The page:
On the first line of this section, write “学歴” for “Academic Background.” Then, on the next line, start with your high school, including the year and month when you graduated.
You can then move on to the year and month when you enrolled in university—listing the name of the school and the course you took there—on the next line. On the line after that, list the year and month when you graduated.
You can carry on like this until you’ve covered your entire educational history!
The same principles apply for your work history. Leave a single line blank between the end of your education section and the start of your work history section! Then open by writing “職歴” on the next line.
Unlike on a western resume, you need to start with the first company you worked with. Include the month and year when you took the job, the company’s official name, the department where you worked, and the job title you held. Then, on the next line, list the month and year when you left that job, and your reasons for leaving.
In general, it’s standard to write that you “left the company for personal reasons”. When you reach your current role, you can write “current” instead of a date of departure!
This section is a table with columns for the year and the month in which you obtained your qualification. All you have to do is list the year and the month in the right spaces, then write the official name of the license or qualification in the third column.
There are a few more sections on the rirekisho that you’ll need to fill in before you can move on!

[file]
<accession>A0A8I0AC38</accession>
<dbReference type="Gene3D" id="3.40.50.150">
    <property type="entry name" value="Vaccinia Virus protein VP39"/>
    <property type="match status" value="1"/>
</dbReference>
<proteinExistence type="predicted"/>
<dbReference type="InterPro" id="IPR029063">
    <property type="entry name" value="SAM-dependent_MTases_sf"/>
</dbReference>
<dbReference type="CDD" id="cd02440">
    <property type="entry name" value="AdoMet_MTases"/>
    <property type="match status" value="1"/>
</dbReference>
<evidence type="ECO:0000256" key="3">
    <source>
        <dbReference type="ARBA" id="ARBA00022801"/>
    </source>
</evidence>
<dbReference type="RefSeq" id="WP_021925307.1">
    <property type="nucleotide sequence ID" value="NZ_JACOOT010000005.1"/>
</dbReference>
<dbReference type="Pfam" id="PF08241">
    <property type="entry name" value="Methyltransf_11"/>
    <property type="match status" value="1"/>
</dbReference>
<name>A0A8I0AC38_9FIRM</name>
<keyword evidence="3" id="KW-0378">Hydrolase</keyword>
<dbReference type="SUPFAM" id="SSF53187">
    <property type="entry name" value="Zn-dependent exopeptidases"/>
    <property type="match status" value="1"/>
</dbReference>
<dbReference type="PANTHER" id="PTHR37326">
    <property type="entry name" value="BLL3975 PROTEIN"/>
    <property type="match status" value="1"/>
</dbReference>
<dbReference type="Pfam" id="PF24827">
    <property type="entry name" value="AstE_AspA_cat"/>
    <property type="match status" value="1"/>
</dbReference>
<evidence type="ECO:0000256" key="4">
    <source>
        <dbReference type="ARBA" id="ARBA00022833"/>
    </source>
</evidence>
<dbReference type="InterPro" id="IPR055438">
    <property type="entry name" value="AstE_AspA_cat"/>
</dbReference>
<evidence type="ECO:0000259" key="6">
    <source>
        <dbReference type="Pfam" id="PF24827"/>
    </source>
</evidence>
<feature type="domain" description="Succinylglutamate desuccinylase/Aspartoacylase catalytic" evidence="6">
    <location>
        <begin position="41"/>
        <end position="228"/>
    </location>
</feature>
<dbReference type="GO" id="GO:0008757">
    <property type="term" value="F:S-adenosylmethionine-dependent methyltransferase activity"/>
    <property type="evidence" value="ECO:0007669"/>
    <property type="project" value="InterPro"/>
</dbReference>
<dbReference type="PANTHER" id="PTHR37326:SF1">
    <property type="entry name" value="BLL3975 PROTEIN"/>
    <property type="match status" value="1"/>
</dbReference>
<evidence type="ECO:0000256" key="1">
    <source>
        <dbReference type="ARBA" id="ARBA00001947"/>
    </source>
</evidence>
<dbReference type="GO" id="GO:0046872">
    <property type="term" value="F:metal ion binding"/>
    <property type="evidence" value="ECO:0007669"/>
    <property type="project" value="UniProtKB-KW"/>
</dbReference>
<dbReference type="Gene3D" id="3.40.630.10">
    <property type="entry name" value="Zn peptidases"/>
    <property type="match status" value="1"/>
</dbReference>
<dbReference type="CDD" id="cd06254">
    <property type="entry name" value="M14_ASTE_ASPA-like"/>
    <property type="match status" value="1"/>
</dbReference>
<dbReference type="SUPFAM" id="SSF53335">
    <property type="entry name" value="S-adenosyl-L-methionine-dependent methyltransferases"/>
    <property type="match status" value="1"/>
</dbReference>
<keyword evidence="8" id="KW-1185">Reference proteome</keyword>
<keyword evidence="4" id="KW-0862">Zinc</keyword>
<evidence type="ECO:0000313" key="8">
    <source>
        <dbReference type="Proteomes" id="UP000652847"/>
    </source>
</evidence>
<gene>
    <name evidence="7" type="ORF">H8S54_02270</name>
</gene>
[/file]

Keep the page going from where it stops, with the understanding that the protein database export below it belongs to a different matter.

The first is the “Special Skills/Self-PR” section. This is where you can include any additional skills that are relevant to the job—as well as a short note about why you’re right for the role. You’ll have room to delve more deeply into this in the shokumukeirekisho, so keep it short and specific here if you can.
You’ll also be asked to enter the commute time from your home to your potential workplace. This might seem pretty out-there to a westerner, but many workplaces in Japan cover commuting costs for their employees. That’s why it’s important for them to know how far you’ll need to travel every day.
You’ll be asked for information about your spouse (if you have one) and any dependents you’ll be supporting on your income. If you have any kids still living at home and dependent on you, or if you’re caring for an elderly relative who can’t work, they would be considered dependents and you’d need to list them in this section. You’ll also need to indicate whether your spouse is working for a company that provides social insurance.
The very last section of the rirekisho is a space for personal requests. If you have particular conditions, like salary expectations or accessibility requirements, you can mention them here. But you can always bring those up at interview—which is why most people just write “I will comply with your company regulations” instead.
If the rirekisho is the Japanese resume, then the shokumukeirekisho is the Japanese CV. It gives you room to explore your background and skills in more depth, so employers can get a clearer picture of what you have to offer. As with the rirekisho, you’ll need to write your full name and the date of submission for your application—make sure they’re the same on both documents!
Then you’ll need to write a professional summary. A little like a western resume summary, this should describe your relevant work history in simple, concise sentences. You can and should refer to specific positions you’ve held in the past!
Just like on the rirekisho, this is the place to list your employment history. But unlike the rirekisho’s section, this section should be in reverse-chronological order. Write the dates of your employment and the company name—there’s no need to get into much more detail than that.